Wine festivals have become big business. So big that the Wall Street Journal publishes a guide to upcoming festivals in each Friday’s edition. Click here to see their online August festival listing.There are lots of different wine events, but I’m not talking about charity wine walkabouts here, where you make a small donation, get a few drink tickets and visit tables where random bottles of donated wine are poured. The modern wine festival is a lot more focused and sophisticated and designed to engage wine enthusiasts on a different level.
International Pinot Noir Celebration
The International Pinot Noir Celebration (IPNC) in McMinnville, Oregon is a good example of the state of the art in wine festivals today. Sue and I attended the grand tasting last Sunday (a chance to sample dozens of Pinot Noir in a beautiful but hot outdoor setting), but the real deal for serious Pinot lovers is the full three day festival. For a fee of about $900 per person (not including lodging) you spend your days in tastings, seminars and vineyard tours and your nights under the stars at grand dinners.
The festival attracted winemakers from Oregon, California, Washington, Canada, France, Austria, Australia and New Zealand — quite an international lineup in a recession year.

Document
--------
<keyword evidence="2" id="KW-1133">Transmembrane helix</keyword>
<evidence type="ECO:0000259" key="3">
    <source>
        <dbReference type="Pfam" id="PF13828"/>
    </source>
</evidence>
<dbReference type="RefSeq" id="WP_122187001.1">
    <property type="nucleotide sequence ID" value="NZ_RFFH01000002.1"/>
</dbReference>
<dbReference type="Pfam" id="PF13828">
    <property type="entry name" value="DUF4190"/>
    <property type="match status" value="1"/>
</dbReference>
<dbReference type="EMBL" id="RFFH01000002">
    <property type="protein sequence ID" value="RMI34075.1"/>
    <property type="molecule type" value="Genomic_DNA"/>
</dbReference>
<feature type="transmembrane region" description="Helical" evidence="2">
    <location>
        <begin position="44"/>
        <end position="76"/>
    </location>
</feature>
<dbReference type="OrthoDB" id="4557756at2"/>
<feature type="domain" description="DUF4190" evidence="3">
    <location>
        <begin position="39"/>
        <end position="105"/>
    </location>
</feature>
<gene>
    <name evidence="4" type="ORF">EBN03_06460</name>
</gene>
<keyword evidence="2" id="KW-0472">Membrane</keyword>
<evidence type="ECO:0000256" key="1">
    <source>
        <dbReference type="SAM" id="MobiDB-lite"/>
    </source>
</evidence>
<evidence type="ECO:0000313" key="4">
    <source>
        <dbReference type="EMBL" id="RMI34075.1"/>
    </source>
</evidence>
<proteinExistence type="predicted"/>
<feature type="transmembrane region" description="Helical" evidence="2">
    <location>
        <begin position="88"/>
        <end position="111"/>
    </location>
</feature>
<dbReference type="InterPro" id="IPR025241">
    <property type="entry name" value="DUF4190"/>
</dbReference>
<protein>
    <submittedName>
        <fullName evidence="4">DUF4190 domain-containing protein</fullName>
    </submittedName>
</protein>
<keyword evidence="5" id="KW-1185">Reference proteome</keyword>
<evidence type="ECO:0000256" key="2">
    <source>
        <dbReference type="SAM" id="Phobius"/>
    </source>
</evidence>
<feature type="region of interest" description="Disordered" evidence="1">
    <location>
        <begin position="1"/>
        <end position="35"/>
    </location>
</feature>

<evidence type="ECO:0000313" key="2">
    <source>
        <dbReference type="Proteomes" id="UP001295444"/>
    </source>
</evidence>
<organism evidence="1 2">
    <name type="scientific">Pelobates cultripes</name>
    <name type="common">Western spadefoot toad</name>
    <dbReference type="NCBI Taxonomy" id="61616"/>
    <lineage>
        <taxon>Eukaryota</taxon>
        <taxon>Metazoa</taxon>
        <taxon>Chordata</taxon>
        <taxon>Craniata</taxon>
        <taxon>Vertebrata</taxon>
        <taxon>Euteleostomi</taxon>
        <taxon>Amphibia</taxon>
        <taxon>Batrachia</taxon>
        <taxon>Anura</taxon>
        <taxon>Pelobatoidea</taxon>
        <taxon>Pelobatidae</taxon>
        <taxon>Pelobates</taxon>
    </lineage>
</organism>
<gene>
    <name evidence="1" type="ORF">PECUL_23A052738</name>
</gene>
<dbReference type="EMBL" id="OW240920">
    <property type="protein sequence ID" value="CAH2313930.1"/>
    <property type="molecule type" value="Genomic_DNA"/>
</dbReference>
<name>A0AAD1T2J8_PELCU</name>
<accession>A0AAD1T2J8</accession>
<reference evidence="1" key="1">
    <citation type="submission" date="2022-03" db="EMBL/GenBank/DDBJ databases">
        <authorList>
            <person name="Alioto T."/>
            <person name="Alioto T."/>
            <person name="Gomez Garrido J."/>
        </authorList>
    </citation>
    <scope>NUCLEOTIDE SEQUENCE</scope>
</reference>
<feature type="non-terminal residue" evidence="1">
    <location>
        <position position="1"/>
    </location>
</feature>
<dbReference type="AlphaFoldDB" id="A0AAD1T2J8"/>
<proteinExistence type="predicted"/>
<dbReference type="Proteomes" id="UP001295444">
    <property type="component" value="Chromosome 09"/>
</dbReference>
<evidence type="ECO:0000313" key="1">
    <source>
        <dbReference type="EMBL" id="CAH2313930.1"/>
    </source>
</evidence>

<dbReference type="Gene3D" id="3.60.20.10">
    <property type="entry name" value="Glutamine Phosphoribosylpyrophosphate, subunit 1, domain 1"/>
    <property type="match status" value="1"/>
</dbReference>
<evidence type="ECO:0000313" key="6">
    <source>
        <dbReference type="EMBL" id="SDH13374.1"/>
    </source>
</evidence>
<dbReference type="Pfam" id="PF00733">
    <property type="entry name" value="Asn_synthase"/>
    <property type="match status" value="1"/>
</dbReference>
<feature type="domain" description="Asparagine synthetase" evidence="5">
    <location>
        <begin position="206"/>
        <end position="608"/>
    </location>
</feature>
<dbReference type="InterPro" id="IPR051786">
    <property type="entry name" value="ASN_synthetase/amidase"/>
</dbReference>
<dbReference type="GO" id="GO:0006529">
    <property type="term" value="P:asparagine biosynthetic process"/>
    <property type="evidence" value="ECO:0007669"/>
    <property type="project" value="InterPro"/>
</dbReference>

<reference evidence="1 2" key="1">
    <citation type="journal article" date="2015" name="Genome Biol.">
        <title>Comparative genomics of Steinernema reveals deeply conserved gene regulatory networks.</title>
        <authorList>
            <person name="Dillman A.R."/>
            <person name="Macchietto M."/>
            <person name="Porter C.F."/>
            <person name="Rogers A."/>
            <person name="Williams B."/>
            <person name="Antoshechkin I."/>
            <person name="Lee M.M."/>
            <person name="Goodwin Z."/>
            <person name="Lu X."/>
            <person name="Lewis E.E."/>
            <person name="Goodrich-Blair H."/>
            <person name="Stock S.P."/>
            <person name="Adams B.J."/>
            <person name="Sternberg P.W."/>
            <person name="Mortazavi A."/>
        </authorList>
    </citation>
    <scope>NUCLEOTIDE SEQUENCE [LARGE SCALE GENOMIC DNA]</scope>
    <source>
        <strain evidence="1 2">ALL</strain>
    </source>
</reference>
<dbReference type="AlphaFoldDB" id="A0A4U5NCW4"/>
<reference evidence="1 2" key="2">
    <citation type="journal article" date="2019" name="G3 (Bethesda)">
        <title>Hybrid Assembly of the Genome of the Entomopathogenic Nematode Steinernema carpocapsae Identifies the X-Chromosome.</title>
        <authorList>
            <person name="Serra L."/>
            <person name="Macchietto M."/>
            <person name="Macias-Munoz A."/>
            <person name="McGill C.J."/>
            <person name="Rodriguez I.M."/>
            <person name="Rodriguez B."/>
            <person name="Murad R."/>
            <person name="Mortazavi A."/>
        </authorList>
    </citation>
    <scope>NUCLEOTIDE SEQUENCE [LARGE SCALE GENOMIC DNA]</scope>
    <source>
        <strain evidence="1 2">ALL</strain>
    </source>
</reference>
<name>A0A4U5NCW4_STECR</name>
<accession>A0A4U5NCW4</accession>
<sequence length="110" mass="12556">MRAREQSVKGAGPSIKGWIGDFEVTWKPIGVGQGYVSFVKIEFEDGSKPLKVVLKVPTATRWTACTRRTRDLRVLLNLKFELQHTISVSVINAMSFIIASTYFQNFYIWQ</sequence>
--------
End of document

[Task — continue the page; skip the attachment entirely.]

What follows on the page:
I’m told that about 400 people attend the big festival — many of them come back year after year — and I would guess that another 300 or so came to the grand tasting on Sunday, so the festival’s total budget must approach a half-million dollars. More than enough to pay the expenses of wine critics and celebrities (like Jancis Robinson above).
What’s In It For Me?
It is interesting to consider what brings all these people together? Yes, yes, I know that it must ultimately be about buying and selling wine, but that doesn’t fully explain it. No wine typically changes hands at events like this and there are probably more cost effective ways to market wine, from the supplier standpoint, and cheaper ways for consumers to fill their glasses, too. So what’s really going on?
One reason winemakers travel so far to attend these festivals is to communicate with other producers and to taste and compare their wines. Although I still don’t fully understand it, I have observed a subtle kind of dialogue when winemakers taste together. Information about taste, technique and status are all transmitted in the glass. Professors go to conferences and communicate by reading papers. Winemakers go to festivals and taste each others’ wines. It is easy to see who has the more sensible approach to intra-industry communication.
I suspect that there was a lot of producer dialogue at the Pinot festival because the wines that we tasted did not have much in common except the genetic pedigree of the grapes used to make them. Although the world wine market is moving to a lingua franca based upon grape varietal labeling (Chardonnay not Chablis, Pinot Noir not Burgundy) it is very clear that wines made from Pinot Noir grapes can have extraordinarily different textures, flavors and aromas. depending upon who makes them, how and where.
The Old World naming system (based on place not varietal) sure has its merits in the wineglass where terroir is actually experienced — too bad it works so poorly in the cluttered supermarket aisle when wines are bought and sold.